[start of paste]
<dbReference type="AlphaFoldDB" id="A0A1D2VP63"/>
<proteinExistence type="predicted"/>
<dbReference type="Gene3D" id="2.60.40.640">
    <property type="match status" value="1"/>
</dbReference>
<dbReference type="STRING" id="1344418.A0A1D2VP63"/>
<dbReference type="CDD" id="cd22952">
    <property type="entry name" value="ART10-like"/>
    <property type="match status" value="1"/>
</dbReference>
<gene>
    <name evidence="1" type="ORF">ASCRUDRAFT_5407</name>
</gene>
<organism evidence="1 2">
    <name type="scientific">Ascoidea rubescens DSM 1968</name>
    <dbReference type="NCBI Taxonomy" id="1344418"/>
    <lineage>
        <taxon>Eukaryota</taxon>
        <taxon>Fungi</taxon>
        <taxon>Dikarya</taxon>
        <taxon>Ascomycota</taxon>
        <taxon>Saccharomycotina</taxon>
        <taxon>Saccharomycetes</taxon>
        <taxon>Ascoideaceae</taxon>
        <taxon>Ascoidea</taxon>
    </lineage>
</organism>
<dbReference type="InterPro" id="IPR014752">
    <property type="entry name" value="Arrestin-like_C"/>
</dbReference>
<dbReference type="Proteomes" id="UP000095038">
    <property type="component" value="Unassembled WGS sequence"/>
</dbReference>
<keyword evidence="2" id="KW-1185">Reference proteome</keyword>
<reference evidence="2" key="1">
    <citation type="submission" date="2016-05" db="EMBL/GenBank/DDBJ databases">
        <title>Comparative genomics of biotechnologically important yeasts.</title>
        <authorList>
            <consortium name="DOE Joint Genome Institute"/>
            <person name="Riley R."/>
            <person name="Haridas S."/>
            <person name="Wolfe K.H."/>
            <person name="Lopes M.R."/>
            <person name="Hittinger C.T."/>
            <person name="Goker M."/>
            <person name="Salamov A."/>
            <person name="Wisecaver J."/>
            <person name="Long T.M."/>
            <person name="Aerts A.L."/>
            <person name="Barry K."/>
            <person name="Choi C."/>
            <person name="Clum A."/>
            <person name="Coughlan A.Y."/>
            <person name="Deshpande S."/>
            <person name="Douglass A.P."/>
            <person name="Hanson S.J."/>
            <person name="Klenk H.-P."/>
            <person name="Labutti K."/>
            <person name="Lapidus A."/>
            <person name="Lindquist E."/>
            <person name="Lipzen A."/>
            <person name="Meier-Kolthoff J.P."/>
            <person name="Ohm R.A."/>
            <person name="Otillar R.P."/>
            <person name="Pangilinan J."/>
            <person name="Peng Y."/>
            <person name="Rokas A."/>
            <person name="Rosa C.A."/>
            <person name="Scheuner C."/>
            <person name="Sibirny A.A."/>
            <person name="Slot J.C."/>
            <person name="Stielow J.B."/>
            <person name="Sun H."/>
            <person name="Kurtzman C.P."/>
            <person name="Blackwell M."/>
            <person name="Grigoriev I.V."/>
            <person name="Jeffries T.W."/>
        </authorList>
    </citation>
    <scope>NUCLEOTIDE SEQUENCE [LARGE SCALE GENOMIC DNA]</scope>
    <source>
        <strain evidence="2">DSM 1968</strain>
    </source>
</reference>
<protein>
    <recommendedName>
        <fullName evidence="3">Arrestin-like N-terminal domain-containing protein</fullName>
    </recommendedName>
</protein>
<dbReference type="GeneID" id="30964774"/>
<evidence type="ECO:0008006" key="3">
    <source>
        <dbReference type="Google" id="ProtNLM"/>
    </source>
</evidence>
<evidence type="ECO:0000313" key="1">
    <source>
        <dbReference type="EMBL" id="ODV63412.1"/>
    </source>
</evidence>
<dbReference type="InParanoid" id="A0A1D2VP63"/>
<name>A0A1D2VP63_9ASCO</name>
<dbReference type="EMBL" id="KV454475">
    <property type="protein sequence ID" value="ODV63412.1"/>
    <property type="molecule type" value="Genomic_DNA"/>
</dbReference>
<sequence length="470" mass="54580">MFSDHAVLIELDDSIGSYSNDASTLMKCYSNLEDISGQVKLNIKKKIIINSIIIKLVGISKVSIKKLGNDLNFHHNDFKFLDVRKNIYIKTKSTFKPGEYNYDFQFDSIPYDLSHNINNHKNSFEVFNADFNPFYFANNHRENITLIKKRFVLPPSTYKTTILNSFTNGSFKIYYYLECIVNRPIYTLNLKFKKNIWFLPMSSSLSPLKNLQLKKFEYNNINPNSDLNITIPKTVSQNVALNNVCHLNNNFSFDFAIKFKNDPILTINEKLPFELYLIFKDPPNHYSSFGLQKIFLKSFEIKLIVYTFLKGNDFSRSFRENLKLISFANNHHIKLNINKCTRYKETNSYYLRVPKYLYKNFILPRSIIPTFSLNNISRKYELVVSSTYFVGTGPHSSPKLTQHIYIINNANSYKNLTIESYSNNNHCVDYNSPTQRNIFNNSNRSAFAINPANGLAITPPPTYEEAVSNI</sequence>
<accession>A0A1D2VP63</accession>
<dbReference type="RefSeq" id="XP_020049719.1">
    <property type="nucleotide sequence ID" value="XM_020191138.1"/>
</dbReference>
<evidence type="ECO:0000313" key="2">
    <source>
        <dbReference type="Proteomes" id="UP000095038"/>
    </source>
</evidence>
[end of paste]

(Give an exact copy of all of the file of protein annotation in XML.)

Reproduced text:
<dbReference type="AlphaFoldDB" id="A0A1D2VP63"/>
<proteinExistence type="predicted"/>
<dbReference type="Gene3D" id="2.60.40.640">
    <property type="match status" value="1"/>
</dbReference>
<dbReference type="STRING" id="1344418.A0A1D2VP63"/>
<dbReference type="CDD" id="cd22952">
    <property type="entry name" value="ART10-like"/>
    <property type="match status" value="1"/>
</dbReference>
<gene>
    <name evidence="1" type="ORF">ASCRUDRAFT_5407</name>
</gene>
<organism evidence="1 2">
    <name type="scientific">Ascoidea rubescens DSM 1968</name>
    <dbReference type="NCBI Taxonomy" id="1344418"/>
    <lineage>
        <taxon>Eukaryota</taxon>
        <taxon>Fungi</taxon>
        <taxon>Dikarya</taxon>
        <taxon>Ascomycota</taxon>
        <taxon>Saccharomycotina</taxon>
        <taxon>Saccharomycetes</taxon>
        <taxon>Ascoideaceae</taxon>
        <taxon>Ascoidea</taxon>
    </lineage>
</organism>
<dbReference type="InterPro" id="IPR014752">
    <property type="entry name" value="Arrestin-like_C"/>
</dbReference>
<dbReference type="Proteomes" id="UP000095038">
    <property type="component" value="Unassembled WGS sequence"/>
</dbReference>
<keyword evidence="2" id="KW-1185">Reference proteome</keyword>
<reference evidence="2" key="1">
    <citation type="submission" date="2016-05" db="EMBL/GenBank/DDBJ databases">
        <title>Comparative genomics of biotechnologically important yeasts.</title>
        <authorList>
            <consortium name="DOE Joint Genome Institute"/>
            <person name="Riley R."/>
            <person name="Haridas S."/>
            <person name="Wolfe K.H."/>
            <person name="Lopes M.R."/>
            <person name="Hittinger C.T."/>
            <person name="Goker M."/>
            <person name="Salamov A."/>
            <person name="Wisecaver J."/>
            <person name="Long T.M."/>
            <person name="Aerts A.L."/>
            <person name="Barry K."/>
            <person name="Choi C."/>
            <person name="Clum A."/>
            <person name="Coughlan A.Y."/>
            <person name="Deshpande S."/>
            <person name="Douglass A.P."/>
            <person name="Hanson S.J."/>
            <person name="Klenk H.-P."/>
            <person name="Labutti K."/>
            <person name="Lapidus A."/>
            <person name="Lindquist E."/>
            <person name="Lipzen A."/>
            <person name="Meier-Kolthoff J.P."/>
            <person name="Ohm R.A."/>
            <person name="Otillar R.P."/>
            <person name="Pangilinan J."/>
            <person name="Peng Y."/>
            <person name="Rokas A."/>
            <person name="Rosa C.A."/>
            <person name="Scheuner C."/>
            <person name="Sibirny A.A."/>
            <person name="Slot J.C."/>
            <person name="Stielow J.B."/>
            <person name="Sun H."/>
            <person name="Kurtzman C.P."/>
            <person name="Blackwell M."/>
            <person name="Grigoriev I.V."/>
            <person name="Jeffries T.W."/>
        </authorList>
    </citation>
    <scope>NUCLEOTIDE SEQUENCE [LARGE SCALE GENOMIC DNA]</scope>
    <source>
        <strain evidence="2">DSM 1968</strain>
    </source>
</reference>
<protein>
    <recommendedName>
        <fullName evidence="3">Arrestin-like N-terminal domain-containing protein</fullName>
    </recommendedName>
</protein>
<dbReference type="GeneID" id="30964774"/>
<evidence type="ECO:0008006" key="3">
    <source>
        <dbReference type="Google" id="ProtNLM"/>
    </source>
</evidence>
<evidence type="ECO:0000313" key="1">
    <source>
        <dbReference type="EMBL" id="ODV63412.1"/>
    </source>
</evidence>
<dbReference type="InParanoid" id="A0A1D2VP63"/>
<name>A0A1D2VP63_9ASCO</name>
<dbReference type="EMBL" id="KV454475">
    <property type="protein sequence ID" value="ODV63412.1"/>
    <property type="molecule type" value="Genomic_DNA"/>
</dbReference>
<sequence length="470" mass="54580">MFSDHAVLIELDDSIGSYSNDASTLMKCYSNLEDISGQVKLNIKKKIIINSIIIKLVGISKVSIKKLGNDLNFHHNDFKFLDVRKNIYIKTKSTFKPGEYNYDFQFDSIPYDLSHNINNHKNSFEVFNADFNPFYFANNHRENITLIKKRFVLPPSTYKTTILNSFTNGSFKIYYYLECIVNRPIYTLNLKFKKNIWFLPMSSSLSPLKNLQLKKFEYNNINPNSDLNITIPKTVSQNVALNNVCHLNNNFSFDFAIKFKNDPILTINEKLPFELYLIFKDPPNHYSSFGLQKIFLKSFEIKLIVYTFLKGNDFSRSFRENLKLISFANNHHIKLNINKCTRYKETNSYYLRVPKYLYKNFILPRSIIPTFSLNNISRKYELVVSSTYFVGTGPHSSPKLTQHIYIINNANSYKNLTIESYSNNNHCVDYNSPTQRNIFNNSNRSAFAINPANGLAITPPPTYEEAVSNI</sequence>
<accession>A0A1D2VP63</accession>
<dbReference type="RefSeq" id="XP_020049719.1">
    <property type="nucleotide sequence ID" value="XM_020191138.1"/>
</dbReference>
<evidence type="ECO:0000313" key="2">
    <source>
        <dbReference type="Proteomes" id="UP000095038"/>
    </source>
</evidence>